So, if the propaganda poster depicts happy farmers with their hands full of grain and a caption like "To abundance!", this means that the food situation is rather dire, and it concerns both the people and the government. Corn is the source of abundance

If it shows a mighty soldier crushing cowering enemies, this means that the situation on the front lines has reached a stalemate (or that there's no war at all, but the state insists that the enemy will strike soon).North Korean soldier defeats America

If you see a poster condemning the brutality of the enemy, this means the state cannot stop them, is frustrated about that, and tries to, at least, portray them in a negative light.Nazi poster condemning terror bombings

In other words, let your posters convey the goals of your government that it can't achieve, but still wants people to think something is being done.

Upd.: posters about enemies can generally mean two things. Either the state wants you to believe it's winning against whatever (when it's not), or it wants you to believe there's an enemy (when they're not a reason for concern). This depends on the composition of the poster: whether or not there's someone to defeat the enemy there.

  • $\begingroup$ Good posters! Cite sources and get my upvote. $\endgroup$
    – Willk
    Oct 3 '19 at 23:23
  • $\begingroup$ Yeah really lovely posters. I'm also curious for the sources! $\endgroup$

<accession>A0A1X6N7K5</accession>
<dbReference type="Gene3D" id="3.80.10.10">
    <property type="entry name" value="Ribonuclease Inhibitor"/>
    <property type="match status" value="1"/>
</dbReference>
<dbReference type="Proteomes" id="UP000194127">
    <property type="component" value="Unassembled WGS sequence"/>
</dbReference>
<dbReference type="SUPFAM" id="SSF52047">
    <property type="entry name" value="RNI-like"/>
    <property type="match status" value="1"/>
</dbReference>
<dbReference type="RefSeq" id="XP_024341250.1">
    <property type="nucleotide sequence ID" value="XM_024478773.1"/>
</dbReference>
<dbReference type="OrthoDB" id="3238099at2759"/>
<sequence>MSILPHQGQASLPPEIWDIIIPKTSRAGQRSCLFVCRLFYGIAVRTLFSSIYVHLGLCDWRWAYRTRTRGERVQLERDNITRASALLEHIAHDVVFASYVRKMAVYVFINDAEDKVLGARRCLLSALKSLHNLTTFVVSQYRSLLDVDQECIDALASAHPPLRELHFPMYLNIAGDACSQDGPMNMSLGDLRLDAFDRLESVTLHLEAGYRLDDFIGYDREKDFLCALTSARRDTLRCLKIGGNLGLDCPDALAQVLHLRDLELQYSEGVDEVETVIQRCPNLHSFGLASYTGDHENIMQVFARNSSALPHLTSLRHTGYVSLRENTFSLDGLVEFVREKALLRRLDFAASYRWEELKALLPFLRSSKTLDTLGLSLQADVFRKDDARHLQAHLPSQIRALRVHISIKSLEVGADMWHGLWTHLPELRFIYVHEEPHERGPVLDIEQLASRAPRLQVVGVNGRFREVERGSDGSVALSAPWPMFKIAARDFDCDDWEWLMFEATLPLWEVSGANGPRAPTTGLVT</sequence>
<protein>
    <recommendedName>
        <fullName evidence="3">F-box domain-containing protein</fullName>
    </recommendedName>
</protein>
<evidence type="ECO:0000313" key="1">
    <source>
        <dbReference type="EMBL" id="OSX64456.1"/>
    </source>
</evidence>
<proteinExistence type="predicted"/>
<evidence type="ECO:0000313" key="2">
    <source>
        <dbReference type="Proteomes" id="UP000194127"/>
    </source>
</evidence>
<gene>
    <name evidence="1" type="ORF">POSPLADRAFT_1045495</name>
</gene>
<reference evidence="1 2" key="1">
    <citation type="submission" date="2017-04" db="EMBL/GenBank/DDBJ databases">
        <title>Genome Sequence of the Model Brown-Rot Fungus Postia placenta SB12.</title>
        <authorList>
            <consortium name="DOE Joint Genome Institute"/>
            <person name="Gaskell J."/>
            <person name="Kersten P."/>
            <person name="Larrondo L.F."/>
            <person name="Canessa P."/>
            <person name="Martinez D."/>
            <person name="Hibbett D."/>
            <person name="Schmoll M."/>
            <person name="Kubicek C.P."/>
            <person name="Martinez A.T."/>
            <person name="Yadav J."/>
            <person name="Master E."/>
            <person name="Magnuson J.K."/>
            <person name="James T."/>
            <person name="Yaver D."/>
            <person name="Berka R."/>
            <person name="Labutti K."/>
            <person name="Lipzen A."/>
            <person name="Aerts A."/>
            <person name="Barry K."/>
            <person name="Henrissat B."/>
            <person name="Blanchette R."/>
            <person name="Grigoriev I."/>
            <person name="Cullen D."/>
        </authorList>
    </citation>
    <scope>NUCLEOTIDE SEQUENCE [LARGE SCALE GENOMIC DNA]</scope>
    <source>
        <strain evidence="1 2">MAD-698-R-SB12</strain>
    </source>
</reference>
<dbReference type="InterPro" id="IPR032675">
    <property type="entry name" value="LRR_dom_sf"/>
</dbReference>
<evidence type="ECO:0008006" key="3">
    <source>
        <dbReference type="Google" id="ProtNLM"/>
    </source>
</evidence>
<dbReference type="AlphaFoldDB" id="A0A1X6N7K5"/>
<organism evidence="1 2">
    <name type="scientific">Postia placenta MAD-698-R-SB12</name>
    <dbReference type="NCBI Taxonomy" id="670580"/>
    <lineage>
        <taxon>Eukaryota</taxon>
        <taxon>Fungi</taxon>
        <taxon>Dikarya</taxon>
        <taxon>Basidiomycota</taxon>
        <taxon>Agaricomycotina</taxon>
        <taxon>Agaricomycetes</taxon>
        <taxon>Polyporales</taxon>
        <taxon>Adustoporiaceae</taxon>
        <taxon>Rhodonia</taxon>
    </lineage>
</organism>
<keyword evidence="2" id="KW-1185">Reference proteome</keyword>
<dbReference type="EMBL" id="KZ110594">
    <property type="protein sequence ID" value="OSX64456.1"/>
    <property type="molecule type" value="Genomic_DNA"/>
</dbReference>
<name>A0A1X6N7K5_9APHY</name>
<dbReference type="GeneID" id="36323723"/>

– Izzy030
    Oct 8 '19 at 10:58
  • $\begingroup$ So here they go. 1) "Кукуруза - источник изобилия!" (Corn is the source of abundance). USSR, A. Lavrov, 1960. 2) Can't find the source (can't read Korean), but this link claims it's something about the North Korean military prowess. theguardian.com/world/gallery/2017/aug/20/… 3) "Kultur-terror" (cultural terror). Nazi Germany, Harald Damsleth, 1944. $\endgroup$ Oct 14 '19 at 23:21

You could have a character working for or against this propaganda, and have them describe it in the way you want to.

I don't know if it fits in your story, but they would be an infinite ways to actually make it work.

i.e : an artist chosen by the goverment to draw the prospects

A rebel whose mission is to rip off from the city all the prospects

Someone distributing the news paper in the streets


Advertising Propaganda shares techniques with advertising and public relations, each of which can be thought of as propaganda that promotes a commercial product or shapes the perception of an organization, person, or brand. https://en.wikipedia.org/wiki/Propaganda#Advertising

Rather than government propaganda (which seems to me to have a uniformly earnest tone) I propose that you use movie posters.

Pick a year that suits your world and google image the movie posters. They are funny, sexy, scary, zany, serious, weird and everything else. Many have serious artistic merit. They are all propaganda because they want you to pay to see the movie. It would be easy to adapt movie posters for your use. and you can lift the layout and format of the ones you like and so get some of that artistic merit for your own endeavor.